by Claire Niven>
Copy editors love language and grammar; it’s the backbone of the work after all. But they must like people too.
It’s true that being a copy editor is rather solitary occupation (which is why I value my shared office space for the human contact, the tea drinking and supporting the ebbs and flows of each other’s businesses), but that doesn’t mean you can’t be a people person.
Good copy editors never forget there are real people behind the words. Yes, spelling needs to be fixde fixed, sentences refined, unnecessary commas deleted and facts checked. But if you’ve ever seen a document full of tracked changes, you’ll know how scary those red squiggly lines can be! It can be undermining, intimidating and downright annoying to see your carefully crafted words revised with the click of a mouse.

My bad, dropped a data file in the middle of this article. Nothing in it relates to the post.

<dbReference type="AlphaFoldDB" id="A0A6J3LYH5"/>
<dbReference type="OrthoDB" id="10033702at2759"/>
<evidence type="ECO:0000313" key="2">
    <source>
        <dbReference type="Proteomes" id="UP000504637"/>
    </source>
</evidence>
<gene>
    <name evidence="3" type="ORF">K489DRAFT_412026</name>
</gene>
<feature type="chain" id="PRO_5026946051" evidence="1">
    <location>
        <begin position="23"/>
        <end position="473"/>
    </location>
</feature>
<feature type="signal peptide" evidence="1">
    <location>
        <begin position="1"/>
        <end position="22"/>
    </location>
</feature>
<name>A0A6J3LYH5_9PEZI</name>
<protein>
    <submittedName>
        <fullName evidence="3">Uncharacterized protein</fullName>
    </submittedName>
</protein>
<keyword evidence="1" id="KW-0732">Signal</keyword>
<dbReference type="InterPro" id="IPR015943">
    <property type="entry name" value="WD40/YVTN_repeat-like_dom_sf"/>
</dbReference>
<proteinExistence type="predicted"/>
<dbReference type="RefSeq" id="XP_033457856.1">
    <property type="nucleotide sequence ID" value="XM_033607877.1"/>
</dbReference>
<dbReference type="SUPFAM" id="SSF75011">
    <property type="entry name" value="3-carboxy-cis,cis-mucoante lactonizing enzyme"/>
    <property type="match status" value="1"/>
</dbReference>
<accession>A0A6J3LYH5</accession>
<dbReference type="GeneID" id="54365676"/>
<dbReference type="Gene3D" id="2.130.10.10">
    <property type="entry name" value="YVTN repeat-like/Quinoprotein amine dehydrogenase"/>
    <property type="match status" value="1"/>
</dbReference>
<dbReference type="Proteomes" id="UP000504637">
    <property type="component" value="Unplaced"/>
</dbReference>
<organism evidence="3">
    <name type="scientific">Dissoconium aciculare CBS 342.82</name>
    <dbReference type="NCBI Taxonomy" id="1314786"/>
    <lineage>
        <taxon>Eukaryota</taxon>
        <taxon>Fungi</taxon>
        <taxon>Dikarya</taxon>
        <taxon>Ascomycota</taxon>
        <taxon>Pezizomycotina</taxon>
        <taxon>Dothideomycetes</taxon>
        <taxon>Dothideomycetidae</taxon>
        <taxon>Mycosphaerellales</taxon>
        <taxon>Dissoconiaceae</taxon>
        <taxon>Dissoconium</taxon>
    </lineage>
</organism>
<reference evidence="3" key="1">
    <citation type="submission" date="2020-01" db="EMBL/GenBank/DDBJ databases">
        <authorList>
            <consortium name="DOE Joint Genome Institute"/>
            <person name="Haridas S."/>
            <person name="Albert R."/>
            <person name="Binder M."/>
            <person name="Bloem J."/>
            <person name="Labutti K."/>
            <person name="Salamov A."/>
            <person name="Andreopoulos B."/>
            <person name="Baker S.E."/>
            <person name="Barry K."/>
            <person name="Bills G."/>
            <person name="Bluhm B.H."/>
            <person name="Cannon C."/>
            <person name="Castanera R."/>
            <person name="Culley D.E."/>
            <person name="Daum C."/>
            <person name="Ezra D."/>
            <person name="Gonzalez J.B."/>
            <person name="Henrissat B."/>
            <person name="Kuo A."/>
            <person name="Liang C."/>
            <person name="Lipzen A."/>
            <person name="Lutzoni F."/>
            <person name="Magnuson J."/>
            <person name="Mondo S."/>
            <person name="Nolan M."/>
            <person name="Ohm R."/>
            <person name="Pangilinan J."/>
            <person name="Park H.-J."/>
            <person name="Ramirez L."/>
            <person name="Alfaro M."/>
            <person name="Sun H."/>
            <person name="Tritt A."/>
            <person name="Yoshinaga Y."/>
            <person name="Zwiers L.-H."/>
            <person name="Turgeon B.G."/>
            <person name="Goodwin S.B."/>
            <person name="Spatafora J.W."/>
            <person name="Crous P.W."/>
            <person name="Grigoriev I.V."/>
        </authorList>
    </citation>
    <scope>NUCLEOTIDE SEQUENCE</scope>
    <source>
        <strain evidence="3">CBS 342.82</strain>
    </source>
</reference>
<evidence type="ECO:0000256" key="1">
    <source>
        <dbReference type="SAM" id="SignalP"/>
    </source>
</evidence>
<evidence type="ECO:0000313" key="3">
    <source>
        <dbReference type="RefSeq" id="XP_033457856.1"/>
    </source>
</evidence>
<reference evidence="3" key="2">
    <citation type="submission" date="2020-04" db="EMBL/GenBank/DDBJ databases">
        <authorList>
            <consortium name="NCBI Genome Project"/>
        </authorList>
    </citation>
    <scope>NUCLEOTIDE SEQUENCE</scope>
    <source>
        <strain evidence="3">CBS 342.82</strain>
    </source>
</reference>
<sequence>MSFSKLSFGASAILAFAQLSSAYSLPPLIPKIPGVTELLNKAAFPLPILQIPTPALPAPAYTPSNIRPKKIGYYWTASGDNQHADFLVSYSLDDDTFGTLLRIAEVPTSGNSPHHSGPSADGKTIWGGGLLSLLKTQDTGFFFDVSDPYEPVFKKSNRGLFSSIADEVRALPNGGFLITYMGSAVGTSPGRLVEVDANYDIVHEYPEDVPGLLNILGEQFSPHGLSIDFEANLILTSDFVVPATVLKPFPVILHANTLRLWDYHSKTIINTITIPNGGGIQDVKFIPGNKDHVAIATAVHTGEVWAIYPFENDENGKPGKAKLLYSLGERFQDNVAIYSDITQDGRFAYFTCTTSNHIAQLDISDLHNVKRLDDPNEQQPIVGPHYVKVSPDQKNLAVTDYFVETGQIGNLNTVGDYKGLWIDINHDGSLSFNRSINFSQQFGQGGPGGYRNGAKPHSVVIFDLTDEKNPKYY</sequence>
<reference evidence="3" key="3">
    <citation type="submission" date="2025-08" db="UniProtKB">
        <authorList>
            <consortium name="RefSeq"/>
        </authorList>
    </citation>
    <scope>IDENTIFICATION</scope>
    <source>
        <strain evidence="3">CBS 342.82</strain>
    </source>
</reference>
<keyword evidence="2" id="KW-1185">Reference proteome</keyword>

A vital skill for a copy editor is to be respectful. You must build trust with clients and communicate clearly and with tact. Queries should be constructive and collaborative—sneering comments are unpleasant and unhelpful. Most editors don’t give a reason for every edit, but they are happy to explain when asked.
Editors should be grammar coaches not grammar grouches.